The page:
Australia Awards Alumna receives leadership award from The University of Newcastle

 
 

Neima Nora Candy, an Australia Awards Alumna from Liberia, has received the 2015 Alumni Award for National Leadership from The University of Newcastle. The award recognises an outstanding graduate who has made significant contributions as a leader in national business, commerce, industry or public service. Neima, who graduated with a Masters of Public Health in 2013, has been recognised for her leadership role in the fight against the Ebola outbreak in Liberia.

 

In July 2014, Neima, a Technical Assistant at the Ministry of Health in Liberia, was appointed as the National Ebola Coordinator at the Liberian Red Cross – leading a team of 100 staff members and 2850 volunteers and managing a US$25 million response budget. “Liberia had few health care workers with my expertise so I was highly needed in the fight [against Ebola] at that time,” says Neima.

 

The newly acquired skills and knowledge she gained through her Masters thrust her into this leadership position. “Some of the courses I did like Global Health, Global Health Policies, and Introduction to Quality and Safety in Health gave me an edge over other health care personnel.”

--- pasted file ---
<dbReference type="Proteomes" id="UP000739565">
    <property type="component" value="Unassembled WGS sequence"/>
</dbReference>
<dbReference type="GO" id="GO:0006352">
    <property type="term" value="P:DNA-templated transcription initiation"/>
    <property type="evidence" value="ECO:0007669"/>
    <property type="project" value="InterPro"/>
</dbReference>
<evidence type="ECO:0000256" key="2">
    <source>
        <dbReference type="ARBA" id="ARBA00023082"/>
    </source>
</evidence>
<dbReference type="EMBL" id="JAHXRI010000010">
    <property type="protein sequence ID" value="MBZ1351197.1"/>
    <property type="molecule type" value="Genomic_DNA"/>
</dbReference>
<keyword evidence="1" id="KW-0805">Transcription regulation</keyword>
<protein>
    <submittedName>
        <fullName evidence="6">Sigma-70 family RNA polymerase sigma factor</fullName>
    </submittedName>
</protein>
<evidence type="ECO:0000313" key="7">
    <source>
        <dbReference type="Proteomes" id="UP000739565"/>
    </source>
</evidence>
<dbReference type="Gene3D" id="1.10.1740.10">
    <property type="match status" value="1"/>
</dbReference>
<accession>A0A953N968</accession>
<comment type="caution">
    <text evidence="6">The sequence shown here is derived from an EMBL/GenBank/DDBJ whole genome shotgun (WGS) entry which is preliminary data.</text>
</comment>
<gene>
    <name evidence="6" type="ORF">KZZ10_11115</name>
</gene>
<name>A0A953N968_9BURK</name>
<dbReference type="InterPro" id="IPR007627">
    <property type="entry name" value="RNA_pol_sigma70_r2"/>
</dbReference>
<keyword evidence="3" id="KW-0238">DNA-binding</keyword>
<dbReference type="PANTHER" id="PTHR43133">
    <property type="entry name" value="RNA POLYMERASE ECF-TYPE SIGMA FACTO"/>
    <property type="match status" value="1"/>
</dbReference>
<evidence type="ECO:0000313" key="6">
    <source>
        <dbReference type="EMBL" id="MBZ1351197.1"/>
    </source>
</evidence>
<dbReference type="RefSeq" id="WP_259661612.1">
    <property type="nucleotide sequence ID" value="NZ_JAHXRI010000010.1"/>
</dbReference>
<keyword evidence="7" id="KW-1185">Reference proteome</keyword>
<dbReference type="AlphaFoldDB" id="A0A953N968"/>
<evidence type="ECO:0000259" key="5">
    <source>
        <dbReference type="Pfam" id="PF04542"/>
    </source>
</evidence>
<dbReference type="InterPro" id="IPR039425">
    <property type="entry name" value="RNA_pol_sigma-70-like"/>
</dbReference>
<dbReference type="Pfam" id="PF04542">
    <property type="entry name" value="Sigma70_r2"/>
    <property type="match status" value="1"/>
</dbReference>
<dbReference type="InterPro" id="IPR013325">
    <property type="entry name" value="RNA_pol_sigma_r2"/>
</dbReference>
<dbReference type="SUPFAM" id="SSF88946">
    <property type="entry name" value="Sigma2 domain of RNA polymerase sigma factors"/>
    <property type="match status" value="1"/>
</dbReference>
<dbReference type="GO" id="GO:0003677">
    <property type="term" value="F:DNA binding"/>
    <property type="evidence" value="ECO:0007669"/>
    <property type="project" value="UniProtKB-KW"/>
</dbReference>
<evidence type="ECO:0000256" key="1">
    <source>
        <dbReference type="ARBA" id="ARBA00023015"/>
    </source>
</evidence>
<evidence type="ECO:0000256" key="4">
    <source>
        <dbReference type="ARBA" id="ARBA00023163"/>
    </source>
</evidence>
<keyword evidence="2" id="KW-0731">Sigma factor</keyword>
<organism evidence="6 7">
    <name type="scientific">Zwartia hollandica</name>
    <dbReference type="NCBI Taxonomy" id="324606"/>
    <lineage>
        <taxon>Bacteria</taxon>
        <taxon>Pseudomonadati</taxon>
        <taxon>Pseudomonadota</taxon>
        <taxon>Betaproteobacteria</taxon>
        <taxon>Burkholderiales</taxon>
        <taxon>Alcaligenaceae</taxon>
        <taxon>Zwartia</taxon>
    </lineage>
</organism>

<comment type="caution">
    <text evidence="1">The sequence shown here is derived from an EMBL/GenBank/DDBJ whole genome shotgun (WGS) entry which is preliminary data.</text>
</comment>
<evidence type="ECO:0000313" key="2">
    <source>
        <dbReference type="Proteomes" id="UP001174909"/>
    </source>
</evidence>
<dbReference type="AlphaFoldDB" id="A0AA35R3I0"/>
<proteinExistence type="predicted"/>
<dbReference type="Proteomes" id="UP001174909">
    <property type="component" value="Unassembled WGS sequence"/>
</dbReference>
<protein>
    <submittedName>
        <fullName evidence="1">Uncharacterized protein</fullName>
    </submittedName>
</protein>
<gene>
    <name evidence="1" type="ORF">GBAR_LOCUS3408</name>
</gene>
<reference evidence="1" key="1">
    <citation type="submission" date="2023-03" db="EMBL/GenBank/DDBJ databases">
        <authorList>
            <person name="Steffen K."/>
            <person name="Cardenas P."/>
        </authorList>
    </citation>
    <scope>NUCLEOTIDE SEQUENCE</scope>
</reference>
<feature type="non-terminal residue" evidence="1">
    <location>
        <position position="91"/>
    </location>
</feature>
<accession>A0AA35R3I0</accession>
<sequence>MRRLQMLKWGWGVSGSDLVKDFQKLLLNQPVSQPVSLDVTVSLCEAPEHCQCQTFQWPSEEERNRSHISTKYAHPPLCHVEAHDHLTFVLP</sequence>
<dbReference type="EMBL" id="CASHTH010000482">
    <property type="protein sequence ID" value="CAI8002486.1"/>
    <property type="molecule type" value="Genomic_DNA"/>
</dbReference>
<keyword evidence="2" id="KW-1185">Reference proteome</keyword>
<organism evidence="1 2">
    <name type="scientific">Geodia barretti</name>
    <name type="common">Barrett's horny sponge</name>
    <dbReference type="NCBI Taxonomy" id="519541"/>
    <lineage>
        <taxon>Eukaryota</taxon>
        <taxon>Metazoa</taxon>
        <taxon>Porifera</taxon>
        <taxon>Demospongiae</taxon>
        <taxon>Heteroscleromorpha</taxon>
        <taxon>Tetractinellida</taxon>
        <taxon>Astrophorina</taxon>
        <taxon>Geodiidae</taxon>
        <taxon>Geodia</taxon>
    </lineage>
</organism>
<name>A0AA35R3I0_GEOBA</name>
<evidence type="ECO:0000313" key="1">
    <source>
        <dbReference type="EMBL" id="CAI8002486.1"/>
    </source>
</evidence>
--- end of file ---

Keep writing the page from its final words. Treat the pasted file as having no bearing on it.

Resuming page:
At the time Neima joined the Liberian Red Cross, there was very little information about Ebola which was alarming for her and other health care workers. “International flights were shutting down their services to Liberia; there were mass movements of people that had money and foreign visas out of Liberia.”

 

In spite of the tense situation, Neima coordinated social mobilisation, contact tracing, psychosocial support, infection prevention and control through community-based protection, and safe and dignified burials of Ebola Virus Disease (EVD) fatalities.

 

Neima also had to draw on the soft skills she learned while on-Award such as negotiation and community engagement. These skills were especially put to the test when it came to dealing with the bodies of Ebola victims safely – without infecting health workers or the 150 burial volunteers on her team. Communities were generally resistant to having Ebola bodies buried in their vicinity – blaming burials for the spread of the disease – and even resorted to rioting, causing a backlog in burials. The Liberian Red Cross successfully held meetings with government officials and community leaders to discuss how and where they could dispose of the bodies safely. Despite the challenges faced, due to Neima’s extensive training on protective gear, no Liberian Red Cross volunteer or staff member contracted Ebola.

 

Apart from technical knowledge Awardees gain through their scholarships, an important aspect of the Australia Awards programme is to equip Alumni with the ability to make significant contributions to their home countries as leaders.  Neima says she relied on these lessons from her experience in Australia to get through her tasks. “I was fresh from school in Australia and was well equipped with my MPH and I also learned that it’s good to believe in yourself and the work you do which was my greatest asset.”